PymSpace, the makeshift headquarters for this version of the Avengers, is collapsing on itself. This causes Henry Pym to act in an irrational manner as he scrambles against time to save his work. As the clock ticks, Pym’s first attempt to preserve his lab leads him to ask Reed Richards for help. Richards is in possession of the Dimensional Wave Inducer. The Inducer was co-created by Henry Pym and Bill (Goliath) Foster. Upon Goliath’s death, the Inducer was bequeathed to the Thing.
No love lost between Richards and Pym, their conversation turns sour when Richards claims to possess greater knowledge of Pym Particles. Slott continues to build a case of the world ganging up on Henry Pym, contributing to the inferiority issues Pym has succumbed to before. Pym’s complexities shine through though, as he refuses to allow the world to knock him down any longer. Here, for Richards to call Pym out and refuse to assist him, Pym snaps and quips, “It’s on, bitch.” No longer content to ask, Pym is determined to have his Avengers recover the Dimensional Wave Inducer by force. Slott adds more nuggets of Marvel Comics goodness to the story by bringing in image inducers, Stature’s ties to the Fantastic Four, and Salvation Two — the mysterious device that drives Pym’s quest to save PymSpace.
Slott gives these characters wonderful voices, finding nuances within each. From Hercules itching to brawl to Cho seeking Cassie’s approval before once more donning the Ant-Man helmet, these characters are well written. The one uneven patch in Slott’s characterizations is Richards’ gruff refusal to assist a colleague. Slott offers up enough explanation to make that seem within the realm of possibilities for the aloof Reed Richards.
Stephen Segovia and Noah Salonga step in for the art chores, offering a style that floats between Khoi Pham, Tan Eng Huat, and Leinil Yu. The characters look vibrant and energetic, and the storytelling is crisp. Segovia gives us characters that are striking. He does a great job having characters erupt from the panel — especially in Pym’s lab, where everything is topsy-turvy. My biggest criticism of Segovia’s art is that all of his females — including Jocasta — seem to be posing for a calendar or photo shoot. The first we see of each of them, their hands are on their hips and their stance is highly stilted.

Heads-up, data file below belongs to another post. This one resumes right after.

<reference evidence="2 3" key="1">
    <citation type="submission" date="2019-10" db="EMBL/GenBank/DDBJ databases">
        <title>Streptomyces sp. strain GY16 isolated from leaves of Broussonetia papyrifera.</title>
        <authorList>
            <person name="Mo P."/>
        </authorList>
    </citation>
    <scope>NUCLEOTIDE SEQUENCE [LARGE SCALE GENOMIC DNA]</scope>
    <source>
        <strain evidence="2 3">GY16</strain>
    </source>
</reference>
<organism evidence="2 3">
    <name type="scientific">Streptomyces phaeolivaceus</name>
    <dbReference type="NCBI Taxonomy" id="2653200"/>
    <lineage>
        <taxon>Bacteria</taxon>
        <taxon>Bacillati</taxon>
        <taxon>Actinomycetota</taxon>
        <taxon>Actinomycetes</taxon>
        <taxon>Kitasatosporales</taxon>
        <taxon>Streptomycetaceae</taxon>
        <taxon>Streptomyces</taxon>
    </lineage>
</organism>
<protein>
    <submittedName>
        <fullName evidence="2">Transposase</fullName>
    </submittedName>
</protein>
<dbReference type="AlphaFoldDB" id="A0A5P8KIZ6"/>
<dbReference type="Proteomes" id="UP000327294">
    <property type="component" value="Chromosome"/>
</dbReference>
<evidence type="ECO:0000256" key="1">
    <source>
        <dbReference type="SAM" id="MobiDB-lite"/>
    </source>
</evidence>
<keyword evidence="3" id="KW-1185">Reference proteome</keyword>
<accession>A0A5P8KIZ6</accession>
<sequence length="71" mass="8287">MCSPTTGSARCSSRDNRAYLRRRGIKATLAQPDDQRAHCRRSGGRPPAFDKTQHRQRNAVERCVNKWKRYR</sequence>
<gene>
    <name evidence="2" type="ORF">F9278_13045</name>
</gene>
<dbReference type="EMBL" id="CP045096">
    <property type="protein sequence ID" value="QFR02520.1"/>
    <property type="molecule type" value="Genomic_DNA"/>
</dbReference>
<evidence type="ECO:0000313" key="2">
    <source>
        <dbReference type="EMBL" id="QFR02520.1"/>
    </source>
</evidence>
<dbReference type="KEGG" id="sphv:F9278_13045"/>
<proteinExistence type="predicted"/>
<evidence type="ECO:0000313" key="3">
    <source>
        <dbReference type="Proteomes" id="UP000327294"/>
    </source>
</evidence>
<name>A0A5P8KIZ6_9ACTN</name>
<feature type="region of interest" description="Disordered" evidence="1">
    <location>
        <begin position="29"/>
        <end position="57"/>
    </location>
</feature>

Segovia is ably assisted by Noah Salonga on inks. Salonga brings weight and shadow to the characters, using cross-hatching, but not overly so. He also employs spotted blacks to take control in several instances, effectively blotting out the background to add a stronger visual pop to the foreground imagery.
The coloring is a tad on the overwhelming side more often than not. Granted, this is largely a by-product of the collection of garish uniforms donned by the cast of heroes. Beaulieu seems entranced by the lights he is coloring as those are the most vibrant pieces of any panel. This leads him to then add strong reflections on many of the surfaces, almost to the point of distraction. Beaulieu’s style of coloring is a break from the norm in that shades and highlights don’t conform to the rendered shapes, but rather insinuate new shapes. Overall this style takes a few pages to adjust to, but it really is quite lovely when re-viewed.
This issue sets up an almost certain throw down between the two teams next issue. In doing so, it also provides a bit of a breather from the frenetic pace “Mighty Avengers” has kept since Slott jumped on board. Even though Pym and crew are racing against the clock, this issue is a little more relaxed, allowing for some revealing character moments, such as Quicksilver’s inner dialog during his conversation with Pym. Moments like that show Slott’s sense of balance between the action Avengers should have and the finer character moments Marvel expects in its comics. This is Marvel’s finest “Avengers” title, truly worthy of the brand.